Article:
Adjacent images can influence the perceived color. A color on a dark background will look lighter and brighter than the same color on a light background


Colors also change as light levels change. Higher levels of ambient light tend to desaturate colors. Saturated colors will also appear larger than desaturated colors.




Design for monochrome first.

·        in shades of black, white and gray.

·        Doing this will permit the screen to be effectively used:

o  By people with a color-viewing deficiency.

o  On monochrome displays.

o  In conditions where ambient lighting distorts the perceived color.

o  If the color ever fails.


Use colors conservatively.

Do not use color where other identification techniques, such as location, are available.



Discrimination and Harmony


For best absolute discrimination, select no more than four or five colors widely spaced on the color spectrum.


Good colors: red, yellow, green, blue, and brown.


For best comparative discrimination, select no more than six or seven colors widely spaced on the color spectrum.


Other acceptable colors: orange, yellow-green, cyan, violet, and magenta.


Choose harmonious colors.

One color plus two colors on either side of its complement.


Three colors at equidistant points around the color circle.

For extended viewing or older viewers, use brighter colors.




To draw attention or to emphasize elements, use bright or highlighted colors. To deemphasize elements, use less bright colors.


The perceived brightness of colors from most to least is white, yellow, green, blue, red.


To emphasize separation, use contrasting colors.

Red and green, blue and yellow.


To convey similarity, use similar colors.

Orange and yellow, blue and violet.


Common Meanings


To indicate that actions are necessary, use warm colors.

Red, orange, yellow.


To provide status or background information, use cool colors.

Green, blue, violet, purple.



Conform to human expectations.

·        In the job.

·        In the world at large.


Some common color associations are the following:

·     Red—Stop, fire, hot, danger.

·        Yellow—Caution, slow, test.

·        Green—Go, OK, clear, vegetation, safety.

·        Blue—Cold, water, calm, sky, neutrality.

·        Gray—Neutrality.

·        White—Neutrality.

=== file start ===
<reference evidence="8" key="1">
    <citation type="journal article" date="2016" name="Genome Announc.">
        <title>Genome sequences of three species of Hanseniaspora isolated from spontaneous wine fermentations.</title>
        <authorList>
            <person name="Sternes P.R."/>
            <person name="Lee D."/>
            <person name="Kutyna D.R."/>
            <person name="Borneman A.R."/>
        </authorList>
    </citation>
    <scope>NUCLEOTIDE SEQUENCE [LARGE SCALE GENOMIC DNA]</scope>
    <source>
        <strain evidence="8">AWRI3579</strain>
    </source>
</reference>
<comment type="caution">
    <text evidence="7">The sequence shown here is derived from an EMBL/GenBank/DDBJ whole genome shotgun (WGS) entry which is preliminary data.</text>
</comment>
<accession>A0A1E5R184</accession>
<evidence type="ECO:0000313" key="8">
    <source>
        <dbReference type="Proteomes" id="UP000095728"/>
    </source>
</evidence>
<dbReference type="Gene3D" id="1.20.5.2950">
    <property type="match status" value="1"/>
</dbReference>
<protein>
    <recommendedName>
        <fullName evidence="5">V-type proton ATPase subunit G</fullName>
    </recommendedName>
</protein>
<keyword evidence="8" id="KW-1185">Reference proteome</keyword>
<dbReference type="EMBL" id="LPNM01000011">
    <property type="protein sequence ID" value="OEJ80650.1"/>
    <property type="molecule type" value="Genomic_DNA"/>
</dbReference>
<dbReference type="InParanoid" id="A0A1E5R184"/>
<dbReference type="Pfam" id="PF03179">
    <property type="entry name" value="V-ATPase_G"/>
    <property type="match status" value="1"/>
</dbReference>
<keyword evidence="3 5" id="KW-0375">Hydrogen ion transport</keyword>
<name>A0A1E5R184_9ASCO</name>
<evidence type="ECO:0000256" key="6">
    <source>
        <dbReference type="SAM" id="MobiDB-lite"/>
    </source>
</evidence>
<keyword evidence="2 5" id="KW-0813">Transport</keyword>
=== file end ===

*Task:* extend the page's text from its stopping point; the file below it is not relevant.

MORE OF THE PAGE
·        Warm colors—Action, response required, spatial closeness.

·        Cool colors—Status, background information, spatial remoteness.


Some typical implications of color with dramatic portrayal are:

·     High illumination—Hot, active, comic situations.

·        Low illumination—Emotional, tense, tragic, melodramatic, romantic situations.

·        High saturation—Emotional, tense, hot, melodramatic, comic situations. o Warm colors—Active, leisure, recreation, comic situations.

·        Cool colors—Efficiency, work, tragic and romantic situations.




In the center of the visual field, use red and green.

For peripheral viewing, use blue, yellow, black, and white.


Use adjacent colors that differ by hue and value or lightness.




Order colors by their spectral position.

Red, orange, yellow, green, blue, indigo, violet.



Foregrounds and Backgrounds


·        Use colors that highly contrast with the background color.


·        For text or data, use:

o   Black.

o   Desaturated or spectrum center colors such as white, yellow, or green.

o   Warmer more active colors.


·        Use colors that possess the same saturation and lightness.

·        To emphasize an element, highlight it in a light value of the foreground color, pure white, or yellow.

·        To deemphasize an element, lowlight it in a dark value of the foreground color.



·        Use a background color to organize a group of elements into a unified whole.


·        Use colors that do not compete with the foreground.



·        Light-colored backgrounds of low intensity: Off-white or light gray.

·        Desaturated colors.

·        Cool, dark colors such as blue or black.

·        Colors on the spectral extremes.


Three-Dimensional Look

Use at least five colors or color values to create a 3-D look on a screen.

Background: The control itself and the window on which it appears.


Foreground: Captions and lines for buttons, icons, and other objects.

Usually black or white.


Selected mode: The color used when the item is selected.

Top shadow: The bezel on the top and left of the control.

Bottom shadow: The bezel on the bottom and right of the control.


Motif has created an algorithm to automatically calculate the top and bottom shadows, and the select color based upon the background (Kobara, 1991). Briefly, it recommends the following: